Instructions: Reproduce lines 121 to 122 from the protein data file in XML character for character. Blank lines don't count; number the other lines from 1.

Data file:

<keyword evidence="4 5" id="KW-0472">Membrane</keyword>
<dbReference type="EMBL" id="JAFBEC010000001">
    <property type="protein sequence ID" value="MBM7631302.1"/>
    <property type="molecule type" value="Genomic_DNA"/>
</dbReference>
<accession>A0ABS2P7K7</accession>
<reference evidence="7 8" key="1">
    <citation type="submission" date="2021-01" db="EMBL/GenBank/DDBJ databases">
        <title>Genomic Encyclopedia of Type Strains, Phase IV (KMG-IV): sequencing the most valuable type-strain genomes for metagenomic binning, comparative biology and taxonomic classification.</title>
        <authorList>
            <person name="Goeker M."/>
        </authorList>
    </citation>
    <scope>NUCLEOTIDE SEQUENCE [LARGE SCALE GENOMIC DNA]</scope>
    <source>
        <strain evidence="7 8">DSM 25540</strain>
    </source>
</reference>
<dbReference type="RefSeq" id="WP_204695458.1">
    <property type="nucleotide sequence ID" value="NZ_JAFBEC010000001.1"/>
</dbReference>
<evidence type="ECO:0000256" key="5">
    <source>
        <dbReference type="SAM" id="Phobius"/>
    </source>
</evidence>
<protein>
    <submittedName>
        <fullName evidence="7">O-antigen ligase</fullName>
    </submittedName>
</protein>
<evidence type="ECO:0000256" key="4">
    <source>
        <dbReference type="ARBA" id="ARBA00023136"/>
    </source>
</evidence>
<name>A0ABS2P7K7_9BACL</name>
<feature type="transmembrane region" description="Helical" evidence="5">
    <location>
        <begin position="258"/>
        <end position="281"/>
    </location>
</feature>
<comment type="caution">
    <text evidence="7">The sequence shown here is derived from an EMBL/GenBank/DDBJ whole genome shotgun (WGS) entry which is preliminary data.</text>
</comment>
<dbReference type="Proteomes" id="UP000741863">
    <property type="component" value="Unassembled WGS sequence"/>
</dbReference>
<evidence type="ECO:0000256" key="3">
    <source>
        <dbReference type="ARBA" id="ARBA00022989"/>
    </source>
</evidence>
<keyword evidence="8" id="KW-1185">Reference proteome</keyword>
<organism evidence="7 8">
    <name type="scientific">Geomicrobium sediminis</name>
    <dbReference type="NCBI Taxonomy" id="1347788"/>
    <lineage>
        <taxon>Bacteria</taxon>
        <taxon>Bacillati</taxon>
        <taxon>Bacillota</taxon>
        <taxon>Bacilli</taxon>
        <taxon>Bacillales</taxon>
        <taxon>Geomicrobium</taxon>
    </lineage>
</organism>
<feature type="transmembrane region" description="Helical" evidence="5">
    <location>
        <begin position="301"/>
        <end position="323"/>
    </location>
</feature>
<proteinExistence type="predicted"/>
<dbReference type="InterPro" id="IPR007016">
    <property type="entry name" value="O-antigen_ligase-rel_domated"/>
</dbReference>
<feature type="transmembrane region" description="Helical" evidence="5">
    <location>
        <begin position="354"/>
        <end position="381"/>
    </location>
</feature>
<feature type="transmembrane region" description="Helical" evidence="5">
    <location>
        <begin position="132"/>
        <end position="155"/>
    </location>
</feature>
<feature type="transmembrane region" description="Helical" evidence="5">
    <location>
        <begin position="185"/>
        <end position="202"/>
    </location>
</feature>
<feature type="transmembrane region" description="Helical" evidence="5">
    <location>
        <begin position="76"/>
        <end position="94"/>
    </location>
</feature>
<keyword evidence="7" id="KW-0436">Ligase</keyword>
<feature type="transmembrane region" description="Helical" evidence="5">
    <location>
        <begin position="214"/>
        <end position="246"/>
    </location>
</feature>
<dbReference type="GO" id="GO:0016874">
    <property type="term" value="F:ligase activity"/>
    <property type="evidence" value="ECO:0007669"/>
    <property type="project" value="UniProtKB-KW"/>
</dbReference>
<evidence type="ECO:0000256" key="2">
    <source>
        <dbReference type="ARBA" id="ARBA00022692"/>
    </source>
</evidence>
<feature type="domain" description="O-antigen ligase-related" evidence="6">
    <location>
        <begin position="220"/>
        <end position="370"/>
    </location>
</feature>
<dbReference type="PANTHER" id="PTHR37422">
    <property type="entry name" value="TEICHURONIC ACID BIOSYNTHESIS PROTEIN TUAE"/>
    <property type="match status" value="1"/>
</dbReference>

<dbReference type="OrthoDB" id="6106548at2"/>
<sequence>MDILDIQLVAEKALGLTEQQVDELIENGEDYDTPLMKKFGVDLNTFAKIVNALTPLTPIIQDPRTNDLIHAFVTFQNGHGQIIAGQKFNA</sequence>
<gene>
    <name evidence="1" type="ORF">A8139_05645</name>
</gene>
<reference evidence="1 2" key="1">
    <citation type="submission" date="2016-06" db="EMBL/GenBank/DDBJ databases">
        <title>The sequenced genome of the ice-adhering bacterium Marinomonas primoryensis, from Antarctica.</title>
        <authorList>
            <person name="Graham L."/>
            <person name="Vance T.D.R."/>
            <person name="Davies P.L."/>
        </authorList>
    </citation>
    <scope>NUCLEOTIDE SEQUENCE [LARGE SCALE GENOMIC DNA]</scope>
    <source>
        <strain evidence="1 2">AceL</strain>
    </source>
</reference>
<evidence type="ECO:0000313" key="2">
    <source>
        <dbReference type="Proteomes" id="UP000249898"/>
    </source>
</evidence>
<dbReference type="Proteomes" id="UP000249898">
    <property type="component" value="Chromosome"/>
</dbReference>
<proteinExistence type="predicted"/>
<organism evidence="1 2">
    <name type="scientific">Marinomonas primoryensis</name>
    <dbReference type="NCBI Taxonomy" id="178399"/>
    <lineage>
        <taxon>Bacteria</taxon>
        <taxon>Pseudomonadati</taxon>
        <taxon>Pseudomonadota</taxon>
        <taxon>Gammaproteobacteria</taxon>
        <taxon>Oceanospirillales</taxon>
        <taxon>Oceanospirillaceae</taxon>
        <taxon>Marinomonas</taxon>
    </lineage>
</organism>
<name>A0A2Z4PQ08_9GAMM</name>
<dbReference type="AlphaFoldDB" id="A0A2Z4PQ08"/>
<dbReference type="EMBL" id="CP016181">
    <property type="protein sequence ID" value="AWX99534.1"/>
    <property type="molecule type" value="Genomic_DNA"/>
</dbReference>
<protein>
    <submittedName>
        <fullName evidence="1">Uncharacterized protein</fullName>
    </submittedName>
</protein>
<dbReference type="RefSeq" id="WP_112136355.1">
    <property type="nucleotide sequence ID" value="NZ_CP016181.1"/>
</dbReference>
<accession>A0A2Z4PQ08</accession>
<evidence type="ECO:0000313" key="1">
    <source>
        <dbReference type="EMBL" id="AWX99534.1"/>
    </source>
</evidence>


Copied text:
        <begin position="220"/>
        <end position="370"/>